Transgender People: The Next Frontier in Civil Rights

Being fired for "gender non-conformity" is a violation of the constitution, an important court recently found

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When Vandiver Elizabeth Glenn was fired from a state job in Georgia, she filed a lawsuit saying that she had been discriminated against for being transgender. Georgia civil rights laws do not cover transgender people, but a powerful federal court ruled last week that Glenn’s firing violated the U.S. Constitution. There was also a second major piece of transgender news last week: a new study shows that a growing number of major American companies are paying for their employees’ gender reassignment surgery. Taken together, the ruling and the study are strong indications that transgender rights are starting to enter the mainstream.

The backstory behind the court ruling: Glenn, an editor with the Georgia General Assembly, was born a biological male but long believed herself to be a woman. After being diagnosed with Gender Identity Disorder, an American Psychiatric Association-recognized condition, she began making the transition from male to female under medical supervision. Glenn was preparing for gender-reassignment surgery by living as a woman outside of work and presenting as a man at work. Eventually, she informed a colleague that she would soon begin coming to work as a woman, and when Glenn’s supervisor found out, he fired her.

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Since there is no federal or Georgia state statute that protects transgender people from job discrimination, Glenn went a different route. She sued under the Equal Protection Clause of the U.S. Constitution, claiming that she was a victim of sex discrimination, since she had been fired for failing to conform to the sex that her boss assumed her to be. It was a creative strategy, but there was legal precedent: in 1989, the Supreme Court ruled that it is sex discrimination to turn down a woman for partner in an accounting firm for coming off as too “macho.” Invoking this theory, Glenn argued that she had been fired for “gender non-conformity.”

A three-judge panel of the Atlanta-based U.S. Court of Appeals for the 11th Circuit agreed. Discrimination of the kind Glenn was subjected to, the court said, violates the Equal Protection Clause of the U.S. Constitution. At least three other federal appeals courts have reached similar conclusions, but this is the first appeals court in the Deep South to do so. The ruling is also notable because of one of the judges who signed on: William Pryor, a former Alabama Attorney General who was appointed to the court by George W. Bush. When Judge Pryor was nominated, gay-rights groups opposed him, in part because he had argued in 2003 that the Supreme Court should uphold state sodomy laws. Perhaps even more so than the opinion itself, the fact that judge Pryor agreed with it is an indication of how far transgender legal rights have come.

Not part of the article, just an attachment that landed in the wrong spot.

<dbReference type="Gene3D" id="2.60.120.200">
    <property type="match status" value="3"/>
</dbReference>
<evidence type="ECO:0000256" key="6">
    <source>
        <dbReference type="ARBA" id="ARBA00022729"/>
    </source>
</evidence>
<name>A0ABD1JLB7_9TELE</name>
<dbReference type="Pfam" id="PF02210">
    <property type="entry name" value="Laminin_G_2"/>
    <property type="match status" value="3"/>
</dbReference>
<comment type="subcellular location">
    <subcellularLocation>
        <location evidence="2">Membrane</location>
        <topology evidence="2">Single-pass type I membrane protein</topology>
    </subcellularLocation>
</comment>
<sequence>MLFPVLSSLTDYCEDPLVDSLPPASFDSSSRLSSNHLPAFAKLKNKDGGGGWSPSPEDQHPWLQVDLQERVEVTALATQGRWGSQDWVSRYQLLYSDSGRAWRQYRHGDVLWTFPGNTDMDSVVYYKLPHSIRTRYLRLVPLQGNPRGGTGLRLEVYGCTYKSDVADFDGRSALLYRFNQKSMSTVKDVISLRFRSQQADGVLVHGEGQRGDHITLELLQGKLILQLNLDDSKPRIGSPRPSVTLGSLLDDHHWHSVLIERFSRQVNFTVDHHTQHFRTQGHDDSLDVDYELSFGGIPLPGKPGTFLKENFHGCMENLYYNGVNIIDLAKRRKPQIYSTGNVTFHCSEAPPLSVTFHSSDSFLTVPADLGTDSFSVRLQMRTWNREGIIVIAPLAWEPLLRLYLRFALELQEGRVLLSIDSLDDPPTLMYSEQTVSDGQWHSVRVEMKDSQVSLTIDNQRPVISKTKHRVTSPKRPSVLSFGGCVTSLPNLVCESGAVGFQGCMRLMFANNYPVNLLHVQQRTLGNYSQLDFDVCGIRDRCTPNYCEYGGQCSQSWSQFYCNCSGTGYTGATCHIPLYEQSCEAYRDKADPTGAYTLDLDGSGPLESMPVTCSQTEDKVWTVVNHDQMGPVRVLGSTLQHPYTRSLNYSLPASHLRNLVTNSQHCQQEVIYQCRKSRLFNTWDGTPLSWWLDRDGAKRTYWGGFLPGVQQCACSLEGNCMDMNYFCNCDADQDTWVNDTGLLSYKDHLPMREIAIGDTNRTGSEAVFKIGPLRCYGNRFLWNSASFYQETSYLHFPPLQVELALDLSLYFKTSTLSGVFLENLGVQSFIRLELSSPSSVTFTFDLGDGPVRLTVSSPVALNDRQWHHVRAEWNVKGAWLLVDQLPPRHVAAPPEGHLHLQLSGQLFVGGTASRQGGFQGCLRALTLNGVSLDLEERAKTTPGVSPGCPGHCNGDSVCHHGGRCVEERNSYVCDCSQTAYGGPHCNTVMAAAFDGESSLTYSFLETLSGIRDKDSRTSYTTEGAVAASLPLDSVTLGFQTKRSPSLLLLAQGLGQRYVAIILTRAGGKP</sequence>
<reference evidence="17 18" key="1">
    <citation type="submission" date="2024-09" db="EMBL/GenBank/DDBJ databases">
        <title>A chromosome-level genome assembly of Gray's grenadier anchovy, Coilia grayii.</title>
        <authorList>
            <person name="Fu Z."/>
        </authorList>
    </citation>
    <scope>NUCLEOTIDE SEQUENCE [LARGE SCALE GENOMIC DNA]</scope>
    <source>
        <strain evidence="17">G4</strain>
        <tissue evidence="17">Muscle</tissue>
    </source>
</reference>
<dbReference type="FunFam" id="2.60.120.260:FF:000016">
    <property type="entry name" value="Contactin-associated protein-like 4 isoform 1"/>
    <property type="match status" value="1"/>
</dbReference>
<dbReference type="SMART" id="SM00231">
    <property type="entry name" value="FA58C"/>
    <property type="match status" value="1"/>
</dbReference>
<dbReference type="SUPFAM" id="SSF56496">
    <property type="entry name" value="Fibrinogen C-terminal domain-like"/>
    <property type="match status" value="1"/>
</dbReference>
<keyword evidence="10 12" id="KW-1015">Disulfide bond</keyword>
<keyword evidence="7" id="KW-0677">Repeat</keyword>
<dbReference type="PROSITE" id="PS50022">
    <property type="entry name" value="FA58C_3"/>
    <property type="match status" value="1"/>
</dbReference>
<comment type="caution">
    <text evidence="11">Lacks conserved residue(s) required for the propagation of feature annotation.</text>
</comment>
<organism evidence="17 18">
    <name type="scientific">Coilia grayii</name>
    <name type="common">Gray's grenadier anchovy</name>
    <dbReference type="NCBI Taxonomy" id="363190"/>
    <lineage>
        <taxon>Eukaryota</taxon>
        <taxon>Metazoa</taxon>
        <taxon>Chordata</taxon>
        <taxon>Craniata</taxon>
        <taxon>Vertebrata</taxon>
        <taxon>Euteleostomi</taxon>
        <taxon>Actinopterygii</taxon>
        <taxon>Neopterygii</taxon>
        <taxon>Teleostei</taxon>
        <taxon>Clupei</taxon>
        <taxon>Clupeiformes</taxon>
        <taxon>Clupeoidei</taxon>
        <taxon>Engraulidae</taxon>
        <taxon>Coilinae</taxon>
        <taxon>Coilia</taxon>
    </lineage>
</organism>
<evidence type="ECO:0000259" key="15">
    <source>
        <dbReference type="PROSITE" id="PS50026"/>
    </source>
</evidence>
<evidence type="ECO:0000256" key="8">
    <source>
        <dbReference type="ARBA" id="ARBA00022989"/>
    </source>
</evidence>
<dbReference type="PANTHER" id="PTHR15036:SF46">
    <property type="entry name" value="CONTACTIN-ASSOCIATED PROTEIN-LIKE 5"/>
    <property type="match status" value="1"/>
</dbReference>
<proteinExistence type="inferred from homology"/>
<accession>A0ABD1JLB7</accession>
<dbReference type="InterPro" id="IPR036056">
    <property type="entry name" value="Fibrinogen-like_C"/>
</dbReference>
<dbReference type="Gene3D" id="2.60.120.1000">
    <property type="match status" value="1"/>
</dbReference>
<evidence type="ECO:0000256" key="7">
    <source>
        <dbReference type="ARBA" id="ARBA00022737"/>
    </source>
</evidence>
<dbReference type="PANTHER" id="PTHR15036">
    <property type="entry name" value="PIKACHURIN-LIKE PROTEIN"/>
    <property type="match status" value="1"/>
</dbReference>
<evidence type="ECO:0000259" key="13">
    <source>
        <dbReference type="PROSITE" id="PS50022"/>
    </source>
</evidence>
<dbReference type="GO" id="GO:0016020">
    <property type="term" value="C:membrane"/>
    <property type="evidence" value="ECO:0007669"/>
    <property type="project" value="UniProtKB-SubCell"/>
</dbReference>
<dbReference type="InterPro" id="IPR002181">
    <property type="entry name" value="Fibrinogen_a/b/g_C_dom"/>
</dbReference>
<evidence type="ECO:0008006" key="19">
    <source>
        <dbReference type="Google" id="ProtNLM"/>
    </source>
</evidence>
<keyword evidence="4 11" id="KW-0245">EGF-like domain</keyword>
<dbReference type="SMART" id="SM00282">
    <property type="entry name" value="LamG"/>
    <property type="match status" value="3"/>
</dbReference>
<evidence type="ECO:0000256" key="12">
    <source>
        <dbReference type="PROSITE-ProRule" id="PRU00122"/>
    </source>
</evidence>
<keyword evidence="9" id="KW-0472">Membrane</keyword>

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Meanwhile, things are also changing in the workplace. Last week’s report from the Human Rights Campaign found that 207 of 636 major U.S. companies surveyed, or nearly one-third, covered the cost of gender-reassignment surgery for transgender workers. That number increased from just 85 a year earlier. When HRC began monitoring the issue a decade ago, no corporations covered the surgery. Among the corporations that added coverage this year are Apple, American Airlines and Chevron. In pop culture, transgender people are also becoming more visible and recognized. Chaz Bono, the only child of Sunny Bono and Cher, has put a celebrity face on being transgender — especially after he competed this season on Dancing with the Stars. Last month, Kelly Osborne, the television personality and daughter of rocker Ozzy Osbourne, apologized for her use of the word “tranny” and vowed to speak out against the “injustice” done to transgender individuals.

Transgender people have long been on the margins of society. That has even been true in the LGBT — or Lesbian, Gay, Bisexual, and Transgender — community, where debates have raged over how hard and how fast to push for transgender rights, which remain controversial. But that is true of any group that is still in the early stages of its civil rights struggle. If two of the nation’s most powerful institutions, federal courts and major corporations, are increasingly lining up behind transgender people, then change is undoubtedly on the way.